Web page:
If you don’t like your life today, paint over it.

The Long View 26" x 32" Acrylic on board 2016 Louise Gallagher

The Mystery of Seven Archangels
26″ x 32″
Acrylic on board
2016 Louise Gallagher

It happens every time. No matter what painting I’m working on, there comes a point where I just want to ditch it all. To throw it out. To forget about it and move on to something new.

Sometimes, the critter’s call (you know, that nasty voice inside that likes to call you a loser and all sorts of other names) is so strong, I ponder the merits of giving up painting all together. Really? Who am I trying to kid? I have no talent. It’s all just a waste of time — and anyway, I’m running out of wall space! Give it up already!

I have learned to breathe, to take a moment to reflect and centre myself so that the critter’s call becomes less strident. In the silence, my voice of calm rises above its cacophony to remind me why I love to paint — it’s not about getting to the end of the painting. It’s about savouring the creative journey.

Years ago, when I first fell in love with painting, my eldest daughter taught me an invaluable lesson.

If you don’t like it, paint over it.

Painting over it has become part of my creative process.

In the painting over process, the underpainting informs and illuminates the final. The textures and colours of what is beneath enhance what becomes the finished project.

Like life, painting over is not about erasing all that came before. It’s about using what came before to enhance what is happening now. It’s about learning from what happened in the’ there and then’ and allowing it to inform what is unfolding in the ‘here and now’.

Yet, no matter how many times I have painted over only to discover something I like even more than the original, I still hesitate at the moment of applying a coat of white to mask what was there.

I worry. I stall. I ruminate on it all. My mind veers off into, ‘you’re a loser’ territory, wanting me to believe I just can’t do it.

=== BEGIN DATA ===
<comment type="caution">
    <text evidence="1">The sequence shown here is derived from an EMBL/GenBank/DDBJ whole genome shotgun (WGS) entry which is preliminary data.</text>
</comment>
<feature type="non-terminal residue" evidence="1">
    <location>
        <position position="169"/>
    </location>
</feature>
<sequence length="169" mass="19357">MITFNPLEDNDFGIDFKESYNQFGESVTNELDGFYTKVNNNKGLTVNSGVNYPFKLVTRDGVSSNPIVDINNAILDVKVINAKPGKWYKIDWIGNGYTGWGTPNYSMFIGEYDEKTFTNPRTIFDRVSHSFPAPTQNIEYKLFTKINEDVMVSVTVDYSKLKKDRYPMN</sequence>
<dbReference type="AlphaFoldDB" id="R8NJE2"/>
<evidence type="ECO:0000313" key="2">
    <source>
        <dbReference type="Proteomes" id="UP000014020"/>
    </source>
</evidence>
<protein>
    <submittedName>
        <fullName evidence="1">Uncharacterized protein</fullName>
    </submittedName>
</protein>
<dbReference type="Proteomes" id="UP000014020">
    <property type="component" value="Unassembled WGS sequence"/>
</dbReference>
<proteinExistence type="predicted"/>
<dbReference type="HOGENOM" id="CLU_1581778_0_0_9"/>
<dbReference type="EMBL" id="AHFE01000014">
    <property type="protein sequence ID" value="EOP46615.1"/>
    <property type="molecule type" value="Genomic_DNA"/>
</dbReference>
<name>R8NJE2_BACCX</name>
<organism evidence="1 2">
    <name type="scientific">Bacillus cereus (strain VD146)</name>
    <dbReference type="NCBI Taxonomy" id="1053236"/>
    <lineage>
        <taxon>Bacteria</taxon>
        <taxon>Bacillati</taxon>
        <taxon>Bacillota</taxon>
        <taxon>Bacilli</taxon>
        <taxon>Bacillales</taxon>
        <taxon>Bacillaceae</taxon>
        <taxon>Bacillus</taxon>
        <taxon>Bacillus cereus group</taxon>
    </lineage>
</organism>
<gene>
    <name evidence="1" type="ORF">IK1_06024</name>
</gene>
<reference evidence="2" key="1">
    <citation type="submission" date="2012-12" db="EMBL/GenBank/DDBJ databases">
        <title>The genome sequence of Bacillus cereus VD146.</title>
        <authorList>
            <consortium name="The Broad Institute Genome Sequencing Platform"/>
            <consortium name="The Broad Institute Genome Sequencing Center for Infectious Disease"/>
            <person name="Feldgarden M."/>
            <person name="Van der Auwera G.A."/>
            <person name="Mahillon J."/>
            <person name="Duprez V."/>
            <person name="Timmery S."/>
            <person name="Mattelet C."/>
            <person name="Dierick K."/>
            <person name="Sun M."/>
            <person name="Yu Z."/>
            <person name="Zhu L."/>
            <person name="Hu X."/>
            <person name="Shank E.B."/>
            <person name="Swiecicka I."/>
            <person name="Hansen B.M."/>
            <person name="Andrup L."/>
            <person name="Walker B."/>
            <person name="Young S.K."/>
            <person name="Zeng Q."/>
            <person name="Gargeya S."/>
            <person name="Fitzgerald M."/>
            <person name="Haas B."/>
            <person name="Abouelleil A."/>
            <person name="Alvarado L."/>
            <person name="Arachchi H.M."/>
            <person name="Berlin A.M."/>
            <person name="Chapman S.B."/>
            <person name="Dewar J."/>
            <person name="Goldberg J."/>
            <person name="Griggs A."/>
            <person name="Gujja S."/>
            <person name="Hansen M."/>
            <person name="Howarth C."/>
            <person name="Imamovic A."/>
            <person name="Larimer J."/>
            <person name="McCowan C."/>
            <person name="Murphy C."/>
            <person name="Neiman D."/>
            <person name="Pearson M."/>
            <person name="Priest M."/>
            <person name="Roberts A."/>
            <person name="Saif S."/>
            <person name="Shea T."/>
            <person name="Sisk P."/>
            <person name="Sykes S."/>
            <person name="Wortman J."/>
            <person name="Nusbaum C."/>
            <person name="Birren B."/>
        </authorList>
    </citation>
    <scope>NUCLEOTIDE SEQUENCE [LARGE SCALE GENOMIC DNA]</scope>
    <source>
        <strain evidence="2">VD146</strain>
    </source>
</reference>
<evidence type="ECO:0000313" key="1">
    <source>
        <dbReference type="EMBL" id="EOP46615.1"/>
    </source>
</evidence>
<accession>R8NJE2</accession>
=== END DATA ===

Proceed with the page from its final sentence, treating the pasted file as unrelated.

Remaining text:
Silly mind.

Doesn’t it know I’ve recognized the critter’s voice?

Doesn’t it realize that no matter how insecure or indecisive I might feel in the moment, once I take a breath, fear loses its power to drive me into hiding as courage draws me out with its instinctual impulse to create?

The painting above began as an experimentation in texture. Hidden behind the clouds are the names of the seven archangels which are spelled out with wooden letters and affixed to the canvas with molding paste.

I had a vision for the painting, but it just wasn’t working.

I kept painting and still, the names of the archangels didn’t make sense.

I was very attached to my vision though and didn’t want to let it go.

But still, the painting wasn’t working. I clung to my attachment.

Finally, after weeks of the canvas hanging around the studio without my touching it, I decided to let go of my attachment and dig into the creative impulse. I took a breath and began to cover up the words with more molding paste.

I kept painting.

It is all part of the process.

In my original vision for the painting, the names of the seven archangels were visible. They were the painting.

Now, hidden behind the clouds, they remain part of the painting, but not the focal point. Yet, like in life, their mysterious presence remains part of the mystery, shimmering in the light of grace, adding context and texture — whether we know or believe they are there or not.

I’m still not sure if I’m finished creating with this painting or not. What I am sure of is in allowing the creative process to unfolding, in painting over, I continue to delve into what makes life so mysterious and divine.

It is all part of the journey where, if I don’t like the way my life looks today, I have the power to create something different simply by changing my perspective and seeing it through another lens.

And sometimes, that means, painting over what was there so that I can see what is possible when I don a brand new pair of glasses.